Operating System and Desktop Environment

As stated above, we will be making use of Debian 7.5 for our server operating system and either log in remotely to a shell over SSH or directly via a Desktop Environment.

Our Desktop Environment will be LXDE, due to the fact that it is designed to work well with computers on the lower end of the performance spectrum – in my case, I am running my Debian server on a Pentium IV 1.7GHz with 512MB of RAM and 2 drives of 40GB and 160GB each – the latter being used as my data drive and the former to host the operating system. We’ll also be installing Gnome and KDE as well, which are both very common Desktop Environments.

Network Time

For us to be able to broadcast Coordinated Universal Time on our internal network, we will be using NTP.

DNS Server

For us to be able to host domains on our internal network, we will be using Bind.

Mail Server

For us to be able to send and receive email messages on our internal network, we will be using Exim 4 with ClamAV, SpamAssassin and Greylistd enabled.

Data storage

For us to be able to provide data storage for our applications, we will be making use of

  • Relational databases;
  • In-memory object caching; and
  • NoSQL databases.

Relational database

MySQL Server 5.5 will provide our relational database back-end and we will be administering it through a web front-end making use of phpMyAdmin.

Object-caching

Memcached will provide our object-caching back-end and we will be administering it through a web front-end making use of phpMemcachedAdmin.

NoSQL database

MongoDB will provide our NoSQL database back-end and we will be administering it through a web front-end making use of RockMongo.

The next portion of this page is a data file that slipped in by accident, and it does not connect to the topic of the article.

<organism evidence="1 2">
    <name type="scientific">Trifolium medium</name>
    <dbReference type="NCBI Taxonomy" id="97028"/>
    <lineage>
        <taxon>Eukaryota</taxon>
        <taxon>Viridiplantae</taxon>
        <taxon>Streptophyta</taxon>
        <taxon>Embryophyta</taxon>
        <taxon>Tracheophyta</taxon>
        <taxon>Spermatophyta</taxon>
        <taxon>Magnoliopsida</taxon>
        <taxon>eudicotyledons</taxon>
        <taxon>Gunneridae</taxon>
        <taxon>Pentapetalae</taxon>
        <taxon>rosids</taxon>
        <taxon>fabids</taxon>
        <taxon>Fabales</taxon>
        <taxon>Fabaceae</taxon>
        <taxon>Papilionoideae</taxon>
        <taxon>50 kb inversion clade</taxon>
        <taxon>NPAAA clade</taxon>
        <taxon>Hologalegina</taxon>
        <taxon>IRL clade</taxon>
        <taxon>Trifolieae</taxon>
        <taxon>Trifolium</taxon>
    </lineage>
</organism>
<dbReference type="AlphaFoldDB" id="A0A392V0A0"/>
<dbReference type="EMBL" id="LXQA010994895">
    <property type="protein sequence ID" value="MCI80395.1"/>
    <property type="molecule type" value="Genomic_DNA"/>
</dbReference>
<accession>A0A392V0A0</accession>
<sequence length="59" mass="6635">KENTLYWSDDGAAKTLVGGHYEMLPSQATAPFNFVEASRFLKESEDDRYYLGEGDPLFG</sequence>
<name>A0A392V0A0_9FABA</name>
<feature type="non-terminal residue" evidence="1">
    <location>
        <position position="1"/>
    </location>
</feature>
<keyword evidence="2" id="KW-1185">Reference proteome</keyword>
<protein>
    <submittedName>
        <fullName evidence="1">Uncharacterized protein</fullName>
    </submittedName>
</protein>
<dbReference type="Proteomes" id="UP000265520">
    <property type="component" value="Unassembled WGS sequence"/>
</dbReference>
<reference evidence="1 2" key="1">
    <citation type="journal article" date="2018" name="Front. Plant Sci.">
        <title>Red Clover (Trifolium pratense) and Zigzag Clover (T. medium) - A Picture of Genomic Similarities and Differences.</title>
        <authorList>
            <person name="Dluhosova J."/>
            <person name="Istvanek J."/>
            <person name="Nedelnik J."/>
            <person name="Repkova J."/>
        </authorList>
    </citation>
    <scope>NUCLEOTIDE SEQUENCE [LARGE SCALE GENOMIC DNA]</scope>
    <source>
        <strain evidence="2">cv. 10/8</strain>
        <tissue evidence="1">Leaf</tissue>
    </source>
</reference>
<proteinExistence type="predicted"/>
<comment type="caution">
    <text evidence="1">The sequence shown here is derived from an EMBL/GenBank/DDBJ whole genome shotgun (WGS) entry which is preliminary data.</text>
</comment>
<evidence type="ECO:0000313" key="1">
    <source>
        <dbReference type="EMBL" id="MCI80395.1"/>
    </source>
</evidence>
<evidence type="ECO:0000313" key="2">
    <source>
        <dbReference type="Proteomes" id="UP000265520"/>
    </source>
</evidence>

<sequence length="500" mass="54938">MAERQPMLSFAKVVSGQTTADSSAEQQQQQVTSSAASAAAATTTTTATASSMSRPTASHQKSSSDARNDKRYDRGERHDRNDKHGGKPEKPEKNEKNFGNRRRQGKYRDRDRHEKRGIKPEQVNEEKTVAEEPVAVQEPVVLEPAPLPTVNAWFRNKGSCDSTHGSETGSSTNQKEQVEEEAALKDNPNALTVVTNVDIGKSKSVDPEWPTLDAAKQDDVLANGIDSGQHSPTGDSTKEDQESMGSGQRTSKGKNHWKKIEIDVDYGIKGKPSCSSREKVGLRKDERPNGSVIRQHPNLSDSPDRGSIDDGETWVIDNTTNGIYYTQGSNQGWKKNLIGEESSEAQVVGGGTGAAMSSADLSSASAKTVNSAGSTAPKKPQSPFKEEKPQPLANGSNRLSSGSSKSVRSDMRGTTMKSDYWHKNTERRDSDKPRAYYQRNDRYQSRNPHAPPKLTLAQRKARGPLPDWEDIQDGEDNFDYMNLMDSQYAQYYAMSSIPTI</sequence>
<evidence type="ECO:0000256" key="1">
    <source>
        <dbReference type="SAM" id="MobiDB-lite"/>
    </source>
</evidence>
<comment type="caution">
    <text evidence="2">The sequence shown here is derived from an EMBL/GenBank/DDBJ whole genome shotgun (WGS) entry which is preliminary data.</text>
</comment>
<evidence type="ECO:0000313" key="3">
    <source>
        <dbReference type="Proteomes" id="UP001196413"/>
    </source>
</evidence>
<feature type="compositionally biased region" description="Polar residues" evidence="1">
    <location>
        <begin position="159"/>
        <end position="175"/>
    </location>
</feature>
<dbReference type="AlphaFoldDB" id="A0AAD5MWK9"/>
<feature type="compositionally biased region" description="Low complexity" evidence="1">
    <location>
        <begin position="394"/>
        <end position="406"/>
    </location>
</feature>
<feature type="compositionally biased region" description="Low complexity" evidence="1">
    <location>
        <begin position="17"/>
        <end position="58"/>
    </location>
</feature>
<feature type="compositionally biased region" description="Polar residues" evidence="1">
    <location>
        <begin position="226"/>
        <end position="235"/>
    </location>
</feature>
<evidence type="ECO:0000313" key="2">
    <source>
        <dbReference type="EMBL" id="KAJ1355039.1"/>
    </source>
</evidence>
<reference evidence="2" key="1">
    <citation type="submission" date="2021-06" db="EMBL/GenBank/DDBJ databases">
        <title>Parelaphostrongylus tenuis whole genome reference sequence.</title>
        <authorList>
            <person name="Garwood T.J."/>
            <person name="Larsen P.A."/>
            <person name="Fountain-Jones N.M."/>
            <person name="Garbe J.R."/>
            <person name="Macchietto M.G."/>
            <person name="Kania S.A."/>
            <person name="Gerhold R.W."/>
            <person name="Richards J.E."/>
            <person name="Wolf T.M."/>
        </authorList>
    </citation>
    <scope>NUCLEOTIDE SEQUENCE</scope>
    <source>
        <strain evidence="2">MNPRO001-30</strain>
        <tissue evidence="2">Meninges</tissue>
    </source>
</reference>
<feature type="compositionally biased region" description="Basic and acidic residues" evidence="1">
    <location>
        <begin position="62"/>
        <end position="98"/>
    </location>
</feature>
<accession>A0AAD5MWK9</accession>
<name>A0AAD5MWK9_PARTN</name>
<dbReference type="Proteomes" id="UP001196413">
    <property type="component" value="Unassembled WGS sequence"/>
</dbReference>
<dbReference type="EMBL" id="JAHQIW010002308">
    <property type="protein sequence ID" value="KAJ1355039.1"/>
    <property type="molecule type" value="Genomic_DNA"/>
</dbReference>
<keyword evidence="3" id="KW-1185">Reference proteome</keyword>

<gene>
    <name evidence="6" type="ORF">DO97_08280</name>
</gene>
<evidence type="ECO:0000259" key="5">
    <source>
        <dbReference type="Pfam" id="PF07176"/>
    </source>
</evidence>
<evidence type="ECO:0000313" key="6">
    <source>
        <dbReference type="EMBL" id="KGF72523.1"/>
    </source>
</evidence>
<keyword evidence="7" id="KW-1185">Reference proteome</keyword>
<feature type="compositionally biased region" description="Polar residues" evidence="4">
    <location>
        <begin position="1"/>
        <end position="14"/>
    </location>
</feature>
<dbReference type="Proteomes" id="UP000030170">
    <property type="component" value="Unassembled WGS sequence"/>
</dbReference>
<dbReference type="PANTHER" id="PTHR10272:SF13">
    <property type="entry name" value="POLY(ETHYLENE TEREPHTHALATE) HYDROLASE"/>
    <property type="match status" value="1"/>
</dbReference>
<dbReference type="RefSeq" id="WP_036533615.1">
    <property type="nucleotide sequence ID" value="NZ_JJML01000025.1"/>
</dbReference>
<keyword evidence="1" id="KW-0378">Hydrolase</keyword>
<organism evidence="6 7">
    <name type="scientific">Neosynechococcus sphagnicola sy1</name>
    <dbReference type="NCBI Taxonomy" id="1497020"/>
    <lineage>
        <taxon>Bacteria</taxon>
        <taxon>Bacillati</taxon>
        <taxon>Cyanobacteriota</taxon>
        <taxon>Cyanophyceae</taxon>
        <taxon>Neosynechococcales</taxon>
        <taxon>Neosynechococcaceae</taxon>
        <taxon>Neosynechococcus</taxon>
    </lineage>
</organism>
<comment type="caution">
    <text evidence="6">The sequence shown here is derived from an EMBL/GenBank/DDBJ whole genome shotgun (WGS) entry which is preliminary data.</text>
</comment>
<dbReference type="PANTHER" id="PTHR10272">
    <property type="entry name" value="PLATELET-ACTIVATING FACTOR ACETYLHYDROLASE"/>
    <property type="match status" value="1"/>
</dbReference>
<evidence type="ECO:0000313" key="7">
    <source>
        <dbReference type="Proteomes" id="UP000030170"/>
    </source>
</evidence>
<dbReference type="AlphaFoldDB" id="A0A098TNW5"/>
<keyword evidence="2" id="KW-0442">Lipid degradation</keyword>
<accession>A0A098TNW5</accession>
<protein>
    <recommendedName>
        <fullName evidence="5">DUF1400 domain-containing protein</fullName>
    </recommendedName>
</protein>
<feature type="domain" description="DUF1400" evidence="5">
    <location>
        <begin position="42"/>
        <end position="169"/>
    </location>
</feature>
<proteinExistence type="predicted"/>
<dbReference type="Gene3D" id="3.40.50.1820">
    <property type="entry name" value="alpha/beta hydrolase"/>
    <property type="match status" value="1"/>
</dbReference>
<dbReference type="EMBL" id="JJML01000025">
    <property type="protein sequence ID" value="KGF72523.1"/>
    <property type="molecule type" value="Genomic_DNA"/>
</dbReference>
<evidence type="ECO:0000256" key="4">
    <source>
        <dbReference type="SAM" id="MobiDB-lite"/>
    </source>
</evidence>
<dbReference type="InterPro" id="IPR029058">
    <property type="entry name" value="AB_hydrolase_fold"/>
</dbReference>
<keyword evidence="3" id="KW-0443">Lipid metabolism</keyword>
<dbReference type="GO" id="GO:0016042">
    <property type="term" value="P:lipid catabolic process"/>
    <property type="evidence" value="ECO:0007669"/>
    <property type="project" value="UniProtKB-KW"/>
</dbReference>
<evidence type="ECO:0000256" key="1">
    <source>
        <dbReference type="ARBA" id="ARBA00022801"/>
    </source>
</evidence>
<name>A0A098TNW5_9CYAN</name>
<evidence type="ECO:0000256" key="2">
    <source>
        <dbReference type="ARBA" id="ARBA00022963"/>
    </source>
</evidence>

Web Server

The web front-ends will be hosted on Apache 2.2, with virtual hosts configured for each specific web front-end and SSL certificates securing the communication between the web front-ends and clients.

Java Application Server

Tomcat will provide our Java Application Server functionality.

Zend Framework

Zend Framework 2 is an open source framework for developing web applications and services using PHP 5.3+. Apigility provides the functionality to implement a WebAPI on top of the Zend Framework.

Version Control System

For us to provide our own version control system, we will be using Subversion and Mercurial and also enable access to it over the HTTPS protocol.

Project Management and Issue and Time Tracking

For us to provide our project management solution, we will be using Redmine and configure access to both Subversion and Mercurial as well as enable access to it over the HTTPS protocol.


The articles will be published in the order below and as these become available, I will update the list with the appropriate links.

At the end of this series, we will have a comprehensive development server for internal use. A note on this, we are setting up the server behind an existing firewall making use of the 192.168.100.x range of IP addresses.